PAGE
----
The week of May 10th through the 16th that featured an early showdown in Detroit between the Tigers and the Cleveland Indians was actually sort of a mundane week in the AL Central. Yes, the Tribe won a road series from the Tigers when Jose Valverde walked Michael Bourn and then allowed the only hit he has surrendered so far this year to blow a save. The Tribe would take the game on a two-out hit from Mark Reynolds an inning later. Cleveland and the Chicago White Sox were the AL Central teams to post a winning record on the week, both 4-3. Otherwise the division as a whole was treading water with the Royals going 2-4 for the worst showing on the week.
This week we are closing in on the one-quarter mark of the season. Just shy of 25 percent of the way let's take a look at a key off-season acquisition for each club and see how these new faces are faring around the Central. Will some of these early performances change substantially as the season goes along? Sure. We know all know that. But winning games in April counts the same in the standings, so let's see how these players have helped so far.
Detroit Tigers: 22-17 Overall, 3-4 on the week
Next UP: 3@Texas, 2@Cleveland, 1 home w/Minnesota
The New Face: Matt Tuiasosopo, OF/1B
Torii Hunter was the big name brought to Detroit in the off-season but we covered him earlier this week at length. Anibal Sanchez counts as a free agent acquisition technically but he ended the year in Detroit last year. So let's take a look at a guy the vast majority of Tigers fans had never heard of when pitchers and catchers reported back in February.
Matt Tuiasosopo was looking for a gig. The New York Mets no longer employed him once last season ended in Triple-A Buffalo. He was emailing executives and hoping to hook on somewhere. Tigers general manager Dave Dombrowski gave him a lifeline and, remarkably, it's a story that is still writing itself. Tuiasosopo took advantage of an extra-long spring training due to the World Baseball Classic and rode a late-camp hot streak of eye-popping power to a rather surprising Opening Day roster berth.
It's a small sample of 46 plate appearances so far, but we're discussing a bench guy. You're going to get small samples. What you hope for is a guy who can do something within those small samples. Tuiasosopo is doing something. He's posting a line of .375/.457/.575 and squaring up a few balls when given a chance. Is he long term solution? Probably not. But that doesn't matter. He's been a short term boost and he's the kind of under-the-radar move that good MLB front offices come up with to provide depth at the bottom of the roster.
Cleveland Indians: 22-17 Overall, 4-3 on the week
Next UP: 4 home w/Seattle, 2 home w/Detroit, 1@Boston
The New Face: Mark Reynolds, DH/1B/3B
It was a busy off-season in Cleveland. The Tribe hired a new skipper in Terry Francona and several players to bolster their roster. Nick Swisher, Michael Bourn, Brett Myers, Mike Aviles, Brett Myers, and a slugger fresh from Baltimore, Mark Reynolds were all brought aboard as the Hot Stove was left on "high" in the offices at Progressive Field.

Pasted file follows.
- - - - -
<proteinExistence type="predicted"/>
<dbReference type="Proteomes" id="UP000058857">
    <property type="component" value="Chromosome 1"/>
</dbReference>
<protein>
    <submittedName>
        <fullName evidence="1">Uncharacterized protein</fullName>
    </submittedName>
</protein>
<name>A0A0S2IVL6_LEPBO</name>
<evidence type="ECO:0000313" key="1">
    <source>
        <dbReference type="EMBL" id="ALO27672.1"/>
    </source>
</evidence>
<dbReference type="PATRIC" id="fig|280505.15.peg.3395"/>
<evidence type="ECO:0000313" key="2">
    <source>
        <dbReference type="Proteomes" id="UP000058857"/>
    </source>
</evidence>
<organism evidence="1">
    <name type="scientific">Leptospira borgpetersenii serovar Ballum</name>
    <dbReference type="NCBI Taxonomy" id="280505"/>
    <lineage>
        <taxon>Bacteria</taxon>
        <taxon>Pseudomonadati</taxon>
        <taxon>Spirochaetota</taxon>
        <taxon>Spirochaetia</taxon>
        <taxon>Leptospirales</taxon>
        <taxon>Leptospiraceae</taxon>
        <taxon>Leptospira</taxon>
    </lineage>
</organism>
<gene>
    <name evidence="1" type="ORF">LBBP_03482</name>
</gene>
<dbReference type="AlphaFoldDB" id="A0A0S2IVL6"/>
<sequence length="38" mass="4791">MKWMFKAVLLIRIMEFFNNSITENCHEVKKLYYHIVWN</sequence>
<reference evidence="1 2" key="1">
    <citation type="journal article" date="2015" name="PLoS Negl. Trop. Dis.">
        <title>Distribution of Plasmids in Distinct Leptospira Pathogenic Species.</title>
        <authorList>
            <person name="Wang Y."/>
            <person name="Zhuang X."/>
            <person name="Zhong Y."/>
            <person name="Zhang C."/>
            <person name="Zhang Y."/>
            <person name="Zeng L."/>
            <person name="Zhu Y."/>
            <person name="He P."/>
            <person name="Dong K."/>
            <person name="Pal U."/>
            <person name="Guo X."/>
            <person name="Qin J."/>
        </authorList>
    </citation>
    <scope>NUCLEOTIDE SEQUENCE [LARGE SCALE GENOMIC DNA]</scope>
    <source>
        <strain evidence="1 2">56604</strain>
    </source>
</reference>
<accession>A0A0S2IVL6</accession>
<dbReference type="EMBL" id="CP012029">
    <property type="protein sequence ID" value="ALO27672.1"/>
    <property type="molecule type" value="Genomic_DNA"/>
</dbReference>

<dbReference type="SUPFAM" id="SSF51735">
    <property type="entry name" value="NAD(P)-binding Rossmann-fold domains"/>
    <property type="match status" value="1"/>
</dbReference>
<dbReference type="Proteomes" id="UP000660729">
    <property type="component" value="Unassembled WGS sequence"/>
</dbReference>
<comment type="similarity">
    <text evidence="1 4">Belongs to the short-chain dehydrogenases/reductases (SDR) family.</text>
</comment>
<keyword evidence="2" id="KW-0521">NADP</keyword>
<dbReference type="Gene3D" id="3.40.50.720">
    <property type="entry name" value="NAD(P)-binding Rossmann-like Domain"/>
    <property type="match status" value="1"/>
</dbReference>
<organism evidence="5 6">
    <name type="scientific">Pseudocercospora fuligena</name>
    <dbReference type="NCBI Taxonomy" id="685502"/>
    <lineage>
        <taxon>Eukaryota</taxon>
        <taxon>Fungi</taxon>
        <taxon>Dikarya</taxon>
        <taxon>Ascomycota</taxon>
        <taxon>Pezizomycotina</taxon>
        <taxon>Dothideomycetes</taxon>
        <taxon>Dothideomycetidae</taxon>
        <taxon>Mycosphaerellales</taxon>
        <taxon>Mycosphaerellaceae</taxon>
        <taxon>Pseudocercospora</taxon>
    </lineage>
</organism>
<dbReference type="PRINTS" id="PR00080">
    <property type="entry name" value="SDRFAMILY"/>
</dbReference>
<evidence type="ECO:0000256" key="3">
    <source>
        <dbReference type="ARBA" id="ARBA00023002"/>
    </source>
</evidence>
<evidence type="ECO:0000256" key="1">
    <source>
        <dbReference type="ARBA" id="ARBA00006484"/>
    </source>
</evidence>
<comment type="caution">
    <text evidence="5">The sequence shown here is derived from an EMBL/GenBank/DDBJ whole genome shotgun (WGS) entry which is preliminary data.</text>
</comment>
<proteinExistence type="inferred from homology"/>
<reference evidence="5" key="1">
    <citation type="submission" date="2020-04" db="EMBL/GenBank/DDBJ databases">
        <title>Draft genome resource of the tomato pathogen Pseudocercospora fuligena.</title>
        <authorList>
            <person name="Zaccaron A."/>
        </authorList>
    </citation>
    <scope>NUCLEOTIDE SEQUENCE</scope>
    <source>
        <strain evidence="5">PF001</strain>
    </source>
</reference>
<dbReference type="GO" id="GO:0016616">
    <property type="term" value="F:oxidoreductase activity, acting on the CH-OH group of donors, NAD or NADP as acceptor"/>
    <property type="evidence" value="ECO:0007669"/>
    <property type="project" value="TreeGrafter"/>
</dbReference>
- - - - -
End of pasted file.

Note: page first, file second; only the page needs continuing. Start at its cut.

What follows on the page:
Reynolds has been the story to this point. He has smacked 11 homers and seen his batting average rise by 50 points from his last two seasons spent in Baltimore. Reynolds' hot start seems pretty simple. He is striking out just a bit less than normal and hitting few more fly balls than last season. When he puts the ball in the air there is a good chance something positive may occur. Right now 24.4% of the time his fly balls are turning into home run trots. This is only a few points above his career number of 20.8%. Nothing he can't sustain for a while. His production isn't even a BABIP-fueled red flag. BABIP sits at a really bland .289, "nothing to see here, move along" in terms of expecting a massive regression. Don't get me wrong...do I believe Reynolds is a ".271/.362/.581" hitter for the season? No. But nothing that is going on screams he is about to go off a cliff either. His history tells us to expect the batting average to swoon a bit from this level...but the power will likely play most of the year.
The scary part in Cleveland is his defense. It's about to become an issue. He is playing more third-base now that Lonnie Chisenhall has been sent out to AAA. Reynolds is one of the worst defenders in baseball. A Cleveland pitching staff that needs all the defensive help it can get is going to find out really fast what pitchers in Baltimore and Arizona have experienced over the years. Reynolds is a DH who wears a glove. Still, it's been a solid acquisition for the Tribe here at the quarter-pole.
Kansas City Royals: 20-17 Overall, 2-4 on the week
Next UP: 3@Oakland, 3@Houston, 1 home w/L.A. Angels
The New Face: James Shields, Starting Pitcher
Shields was the focal point from the KC perspective of a huge off-season trade between the Royals and the Tampa Bay Rays. Shields (and pitcher Wade Davis) cost a pretty penny. A prospect package including Wil Myers and Jake Odorizzi was sent to Tampa. Myers in particular is one of, if not "the", best power hitting prospects in the game. The Royals didn't wade into the pool of building a contender with this deal. They jumped in cannon-ball style to make a splash to immediately bolster their recently pathetic rotations.